Often recipes calls for an ingredient I don’t have on-hand. Or looking in the pantry, I discover that we have run out of a particular ingredient when I am in the middle of making a household favorite. What to do? I can call a neighbor, run out to the store, or wing it.
How do you decide if you should substitute another ingredient for one you don’t have? The answer, of course, is it depends. If the ingredient is a major component of the dish or if the ingredient has an especially noticeable taste, the effect of the substitution will be more noticeable than if the ingredient is a minor player in the total picture.
A recipe may give alternative versions. For example, at the end of his cherry cobbler recipe in Ready for Dessert, David Lebovitz includes several variations, substituting different fruits for the cherries. He also provides guidance on how to make those substitutions work well. But often, substitution questions are more basic or aren’t answered by the recipe developer.
This is the first in what I expect will be a series of posts (in no particular order, occurring whenever issues come up in my own cooking) as to whether you can substitute and what happens if you do. This weekend as I used various salts for different dishes, the first set of substitution questions came to mind.
Can you substitute kosher salt for table salt or vice versa? How about substituting sea salt for table or kosher salt? Consider 3 factors: taste, amount, and texture.
Table, Kosher, and sea salts all taste the same to most people and do not have a discernable smell. Flavored types (like the truffle salts my son bought for me) taste – and often smell – of whatever ingredient(s) have been added to the salt.
The amount of salt required varies based on the grind. Table salt is finely ground. It is the one used for baking and typically cooking too, unless a recipe specifies another type of salt. Kosher salt crystals are coarser and more irregular than table salt. If a recipe calls for 1 teaspoon of table salt, the same volume of kosher salt is will actually be less salt by weight because the coarser (larger) crystals take up more space and fewer crystals till up the tablespoon. And just to make it a bit more complicated, Kosher salt brands differ in how coarse they are. For example, Morton brand Kosher salt is more dense than Diamond brand Kosher salt. Depending on the amount of salt used, you can adjust for the differences based on taste. In any case, it’s good to be aware of the differences. Sea salt can be finely ground, coarse or flaked. My coarse sea salt (Whole Foods house brand, 365) has much larger crystals than Diamond Kosher salt.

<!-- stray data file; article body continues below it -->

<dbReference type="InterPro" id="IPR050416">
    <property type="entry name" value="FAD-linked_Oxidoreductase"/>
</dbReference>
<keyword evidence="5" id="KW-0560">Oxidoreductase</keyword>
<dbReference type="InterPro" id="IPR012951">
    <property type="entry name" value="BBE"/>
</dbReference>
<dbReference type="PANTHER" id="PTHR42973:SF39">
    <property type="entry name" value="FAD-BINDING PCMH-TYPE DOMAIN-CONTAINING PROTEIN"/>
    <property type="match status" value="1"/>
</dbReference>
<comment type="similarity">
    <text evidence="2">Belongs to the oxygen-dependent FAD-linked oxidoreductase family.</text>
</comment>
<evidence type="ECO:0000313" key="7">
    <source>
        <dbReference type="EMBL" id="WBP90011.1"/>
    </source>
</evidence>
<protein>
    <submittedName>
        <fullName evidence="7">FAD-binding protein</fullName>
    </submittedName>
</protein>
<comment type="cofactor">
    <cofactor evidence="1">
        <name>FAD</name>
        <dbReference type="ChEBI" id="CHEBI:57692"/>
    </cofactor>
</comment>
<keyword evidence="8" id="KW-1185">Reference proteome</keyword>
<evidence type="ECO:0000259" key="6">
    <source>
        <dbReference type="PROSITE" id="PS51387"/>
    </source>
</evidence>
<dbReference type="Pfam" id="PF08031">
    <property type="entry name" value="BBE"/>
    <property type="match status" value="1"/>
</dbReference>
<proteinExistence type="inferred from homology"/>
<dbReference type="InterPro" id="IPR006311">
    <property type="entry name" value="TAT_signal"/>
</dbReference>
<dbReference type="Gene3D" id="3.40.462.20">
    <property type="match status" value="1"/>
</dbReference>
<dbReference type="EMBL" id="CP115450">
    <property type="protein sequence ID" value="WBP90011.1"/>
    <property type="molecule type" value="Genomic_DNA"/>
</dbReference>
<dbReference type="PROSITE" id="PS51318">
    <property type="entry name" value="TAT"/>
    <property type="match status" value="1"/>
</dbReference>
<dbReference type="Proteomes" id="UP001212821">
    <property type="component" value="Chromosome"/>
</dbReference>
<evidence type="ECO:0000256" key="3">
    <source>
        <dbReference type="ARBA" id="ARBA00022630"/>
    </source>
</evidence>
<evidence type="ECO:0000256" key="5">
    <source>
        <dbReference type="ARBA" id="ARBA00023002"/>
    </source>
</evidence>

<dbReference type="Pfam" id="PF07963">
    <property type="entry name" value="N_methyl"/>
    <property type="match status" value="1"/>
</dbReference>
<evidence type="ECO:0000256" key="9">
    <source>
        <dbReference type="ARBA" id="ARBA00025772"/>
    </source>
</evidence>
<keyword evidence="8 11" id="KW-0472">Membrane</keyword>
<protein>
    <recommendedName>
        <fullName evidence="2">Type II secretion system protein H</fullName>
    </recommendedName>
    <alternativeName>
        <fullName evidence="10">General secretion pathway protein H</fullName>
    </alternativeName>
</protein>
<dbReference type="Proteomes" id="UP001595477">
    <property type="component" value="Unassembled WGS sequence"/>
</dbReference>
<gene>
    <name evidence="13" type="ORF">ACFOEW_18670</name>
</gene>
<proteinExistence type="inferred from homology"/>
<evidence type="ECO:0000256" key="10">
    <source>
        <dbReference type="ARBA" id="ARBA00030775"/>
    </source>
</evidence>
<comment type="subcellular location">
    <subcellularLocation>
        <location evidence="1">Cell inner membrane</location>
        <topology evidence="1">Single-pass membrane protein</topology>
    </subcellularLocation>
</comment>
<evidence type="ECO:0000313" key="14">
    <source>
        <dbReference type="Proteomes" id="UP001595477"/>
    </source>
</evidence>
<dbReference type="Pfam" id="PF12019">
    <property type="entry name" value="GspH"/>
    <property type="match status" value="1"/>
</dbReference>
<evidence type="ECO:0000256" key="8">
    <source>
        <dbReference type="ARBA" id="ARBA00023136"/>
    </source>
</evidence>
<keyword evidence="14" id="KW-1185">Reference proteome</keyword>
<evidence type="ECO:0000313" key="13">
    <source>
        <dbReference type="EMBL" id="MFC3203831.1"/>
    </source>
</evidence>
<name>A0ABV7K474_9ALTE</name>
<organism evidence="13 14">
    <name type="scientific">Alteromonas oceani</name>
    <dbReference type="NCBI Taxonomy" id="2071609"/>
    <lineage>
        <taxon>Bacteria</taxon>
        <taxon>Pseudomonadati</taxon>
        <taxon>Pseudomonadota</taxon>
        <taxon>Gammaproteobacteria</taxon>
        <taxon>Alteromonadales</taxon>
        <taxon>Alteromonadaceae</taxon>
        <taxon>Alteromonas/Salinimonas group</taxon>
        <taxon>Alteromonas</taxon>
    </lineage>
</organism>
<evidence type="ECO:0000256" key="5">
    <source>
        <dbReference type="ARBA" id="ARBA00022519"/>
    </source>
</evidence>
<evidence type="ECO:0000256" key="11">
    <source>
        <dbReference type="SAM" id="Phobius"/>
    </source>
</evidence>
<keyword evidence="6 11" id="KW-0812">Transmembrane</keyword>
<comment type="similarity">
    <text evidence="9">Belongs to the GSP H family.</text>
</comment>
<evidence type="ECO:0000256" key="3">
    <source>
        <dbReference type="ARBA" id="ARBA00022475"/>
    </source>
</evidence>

Coarse salt is typically more noticeable if the salt is not completely dissolved because of its larger and rougher texture. Table salt is used in baking because the salt in baked goods should be as evenly dispersed as possible and should not be noticeable in the final product. In baking, do not substitute Kosher or coarse sea salt for the table salt called for in the recipe. On the other hand, for a salty crunch on top of a baked pretzel, or for a meat, seafood, grain or vegetable dish, a sprinkle of Kosher or coarse sea salt will produce the desired effect.
Do you have other questions about salt substitutions? Or ideas for other “can you substitute” posts? If so, let me know as a comment below or by using the “ask a question” feature of MotherWouldKnow. For additional information on salt, see: